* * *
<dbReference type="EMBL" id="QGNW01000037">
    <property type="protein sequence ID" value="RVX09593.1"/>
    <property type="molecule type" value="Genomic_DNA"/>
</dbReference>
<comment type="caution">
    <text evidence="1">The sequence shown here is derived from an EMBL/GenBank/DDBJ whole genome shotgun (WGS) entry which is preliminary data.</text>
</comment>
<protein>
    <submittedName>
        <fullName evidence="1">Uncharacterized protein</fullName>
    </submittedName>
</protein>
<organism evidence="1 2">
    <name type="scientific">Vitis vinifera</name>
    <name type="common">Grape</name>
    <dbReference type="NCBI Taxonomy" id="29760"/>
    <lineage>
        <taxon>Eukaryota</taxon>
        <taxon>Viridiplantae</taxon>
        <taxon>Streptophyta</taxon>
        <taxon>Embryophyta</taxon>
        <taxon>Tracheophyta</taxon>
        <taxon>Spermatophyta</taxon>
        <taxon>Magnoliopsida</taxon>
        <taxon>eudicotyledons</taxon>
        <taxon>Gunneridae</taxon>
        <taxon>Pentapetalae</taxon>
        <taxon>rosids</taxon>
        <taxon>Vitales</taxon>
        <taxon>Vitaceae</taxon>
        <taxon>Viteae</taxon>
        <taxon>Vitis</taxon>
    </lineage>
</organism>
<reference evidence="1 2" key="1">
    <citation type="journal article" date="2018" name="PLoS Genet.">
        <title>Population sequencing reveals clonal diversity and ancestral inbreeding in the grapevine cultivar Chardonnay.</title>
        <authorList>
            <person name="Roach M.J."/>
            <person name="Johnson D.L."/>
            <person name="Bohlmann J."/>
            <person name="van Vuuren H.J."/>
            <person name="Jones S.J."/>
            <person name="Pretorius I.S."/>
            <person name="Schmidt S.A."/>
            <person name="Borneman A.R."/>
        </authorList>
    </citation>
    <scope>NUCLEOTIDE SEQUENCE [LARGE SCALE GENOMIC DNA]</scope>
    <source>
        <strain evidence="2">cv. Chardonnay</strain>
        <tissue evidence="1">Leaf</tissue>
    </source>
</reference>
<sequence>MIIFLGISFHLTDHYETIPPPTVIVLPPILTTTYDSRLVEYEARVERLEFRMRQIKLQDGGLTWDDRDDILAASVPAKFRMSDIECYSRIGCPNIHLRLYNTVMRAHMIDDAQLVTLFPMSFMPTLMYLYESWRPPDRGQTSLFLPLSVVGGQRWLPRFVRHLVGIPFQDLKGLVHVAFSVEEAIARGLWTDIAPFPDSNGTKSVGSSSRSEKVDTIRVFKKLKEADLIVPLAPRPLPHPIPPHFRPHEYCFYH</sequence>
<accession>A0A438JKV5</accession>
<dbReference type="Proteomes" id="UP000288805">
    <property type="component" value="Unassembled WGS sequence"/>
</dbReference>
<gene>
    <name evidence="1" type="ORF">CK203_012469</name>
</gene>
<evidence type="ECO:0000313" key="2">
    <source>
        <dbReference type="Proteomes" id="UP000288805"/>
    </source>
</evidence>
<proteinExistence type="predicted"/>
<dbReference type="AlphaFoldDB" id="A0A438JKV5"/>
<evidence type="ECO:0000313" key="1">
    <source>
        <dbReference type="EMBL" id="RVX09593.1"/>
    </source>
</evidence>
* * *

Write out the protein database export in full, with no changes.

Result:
<dbReference type="EMBL" id="QGNW01000037">
    <property type="protein sequence ID" value="RVX09593.1"/>
    <property type="molecule type" value="Genomic_DNA"/>
</dbReference>
<comment type="caution">
    <text evidence="1">The sequence shown here is derived from an EMBL/GenBank/DDBJ whole genome shotgun (WGS) entry which is preliminary data.</text>
</comment>
<protein>
    <submittedName>
        <fullName evidence="1">Uncharacterized protein</fullName>
    </submittedName>
</protein>
<organism evidence="1 2">
    <name type="scientific">Vitis vinifera</name>
    <name type="common">Grape</name>
    <dbReference type="NCBI Taxonomy" id="29760"/>
    <lineage>
        <taxon>Eukaryota</taxon>
        <taxon>Viridiplantae</taxon>
        <taxon>Streptophyta</taxon>
        <taxon>Embryophyta</taxon>
        <taxon>Tracheophyta</taxon>
        <taxon>Spermatophyta</taxon>
        <taxon>Magnoliopsida</taxon>
        <taxon>eudicotyledons</taxon>
        <taxon>Gunneridae</taxon>
        <taxon>Pentapetalae</taxon>
        <taxon>rosids</taxon>
        <taxon>Vitales</taxon>
        <taxon>Vitaceae</taxon>
        <taxon>Viteae</taxon>
        <taxon>Vitis</taxon>
    </lineage>
</organism>
<reference evidence="1 2" key="1">
    <citation type="journal article" date="2018" name="PLoS Genet.">
        <title>Population sequencing reveals clonal diversity and ancestral inbreeding in the grapevine cultivar Chardonnay.</title>
        <authorList>
            <person name="Roach M.J."/>
            <person name="Johnson D.L."/>
            <person name="Bohlmann J."/>
            <person name="van Vuuren H.J."/>
            <person name="Jones S.J."/>
            <person name="Pretorius I.S."/>
            <person name="Schmidt S.A."/>
            <person name="Borneman A.R."/>
        </authorList>
    </citation>
    <scope>NUCLEOTIDE SEQUENCE [LARGE SCALE GENOMIC DNA]</scope>
    <source>
        <strain evidence="2">cv. Chardonnay</strain>
        <tissue evidence="1">Leaf</tissue>
    </source>
</reference>
<sequence>MIIFLGISFHLTDHYETIPPPTVIVLPPILTTTYDSRLVEYEARVERLEFRMRQIKLQDGGLTWDDRDDILAASVPAKFRMSDIECYSRIGCPNIHLRLYNTVMRAHMIDDAQLVTLFPMSFMPTLMYLYESWRPPDRGQTSLFLPLSVVGGQRWLPRFVRHLVGIPFQDLKGLVHVAFSVEEAIARGLWTDIAPFPDSNGTKSVGSSSRSEKVDTIRVFKKLKEADLIVPLAPRPLPHPIPPHFRPHEYCFYH</sequence>
<accession>A0A438JKV5</accession>
<dbReference type="Proteomes" id="UP000288805">
    <property type="component" value="Unassembled WGS sequence"/>
</dbReference>
<gene>
    <name evidence="1" type="ORF">CK203_012469</name>
</gene>
<evidence type="ECO:0000313" key="2">
    <source>
        <dbReference type="Proteomes" id="UP000288805"/>
    </source>
</evidence>
<proteinExistence type="predicted"/>
<dbReference type="AlphaFoldDB" id="A0A438JKV5"/>
<evidence type="ECO:0000313" key="1">
    <source>
        <dbReference type="EMBL" id="RVX09593.1"/>
    </source>
</evidence>